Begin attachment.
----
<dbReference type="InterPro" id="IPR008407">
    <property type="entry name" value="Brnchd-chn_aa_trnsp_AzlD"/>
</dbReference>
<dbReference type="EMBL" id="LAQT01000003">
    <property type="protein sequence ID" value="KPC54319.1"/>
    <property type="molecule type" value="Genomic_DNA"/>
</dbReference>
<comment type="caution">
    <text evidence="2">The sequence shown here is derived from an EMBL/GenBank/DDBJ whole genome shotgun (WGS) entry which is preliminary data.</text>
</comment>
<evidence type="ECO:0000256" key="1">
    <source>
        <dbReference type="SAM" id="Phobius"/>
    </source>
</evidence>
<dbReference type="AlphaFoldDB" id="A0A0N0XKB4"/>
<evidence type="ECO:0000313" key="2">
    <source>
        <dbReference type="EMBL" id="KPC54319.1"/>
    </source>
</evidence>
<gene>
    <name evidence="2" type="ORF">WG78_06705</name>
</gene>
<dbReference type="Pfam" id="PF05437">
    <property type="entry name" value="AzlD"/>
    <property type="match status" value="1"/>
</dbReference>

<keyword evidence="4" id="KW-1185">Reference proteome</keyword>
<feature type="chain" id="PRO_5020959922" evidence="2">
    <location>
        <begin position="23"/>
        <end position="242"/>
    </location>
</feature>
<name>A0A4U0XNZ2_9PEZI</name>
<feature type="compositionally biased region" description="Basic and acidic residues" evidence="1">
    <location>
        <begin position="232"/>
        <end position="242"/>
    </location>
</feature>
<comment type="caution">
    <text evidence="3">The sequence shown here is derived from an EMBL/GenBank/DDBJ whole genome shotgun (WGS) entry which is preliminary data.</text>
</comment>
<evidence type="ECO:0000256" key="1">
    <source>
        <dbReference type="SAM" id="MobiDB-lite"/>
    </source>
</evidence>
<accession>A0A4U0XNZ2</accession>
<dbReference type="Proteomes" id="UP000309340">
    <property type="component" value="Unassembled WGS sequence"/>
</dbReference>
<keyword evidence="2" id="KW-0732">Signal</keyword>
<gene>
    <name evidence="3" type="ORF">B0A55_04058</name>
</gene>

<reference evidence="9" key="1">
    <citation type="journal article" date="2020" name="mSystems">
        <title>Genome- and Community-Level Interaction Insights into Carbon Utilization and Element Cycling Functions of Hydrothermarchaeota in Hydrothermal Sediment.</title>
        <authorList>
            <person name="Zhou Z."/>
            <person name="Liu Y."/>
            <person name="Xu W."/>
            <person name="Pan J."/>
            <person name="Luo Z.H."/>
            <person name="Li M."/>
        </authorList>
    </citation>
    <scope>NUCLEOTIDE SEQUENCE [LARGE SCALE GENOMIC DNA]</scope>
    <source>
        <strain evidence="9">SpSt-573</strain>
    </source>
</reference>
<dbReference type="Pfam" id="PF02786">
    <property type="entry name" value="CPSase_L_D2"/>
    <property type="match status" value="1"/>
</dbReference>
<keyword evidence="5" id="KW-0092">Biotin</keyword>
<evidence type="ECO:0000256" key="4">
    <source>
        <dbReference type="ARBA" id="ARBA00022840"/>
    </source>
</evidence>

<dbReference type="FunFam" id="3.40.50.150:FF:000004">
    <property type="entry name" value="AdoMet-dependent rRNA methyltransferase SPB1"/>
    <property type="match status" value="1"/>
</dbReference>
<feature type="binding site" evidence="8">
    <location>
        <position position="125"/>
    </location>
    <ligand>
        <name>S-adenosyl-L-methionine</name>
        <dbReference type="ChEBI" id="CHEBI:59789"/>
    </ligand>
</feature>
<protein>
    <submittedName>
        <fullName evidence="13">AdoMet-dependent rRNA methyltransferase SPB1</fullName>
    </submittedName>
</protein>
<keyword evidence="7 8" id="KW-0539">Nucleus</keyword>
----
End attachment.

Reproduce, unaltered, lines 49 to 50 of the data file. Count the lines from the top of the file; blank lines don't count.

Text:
    </source>
</evidence>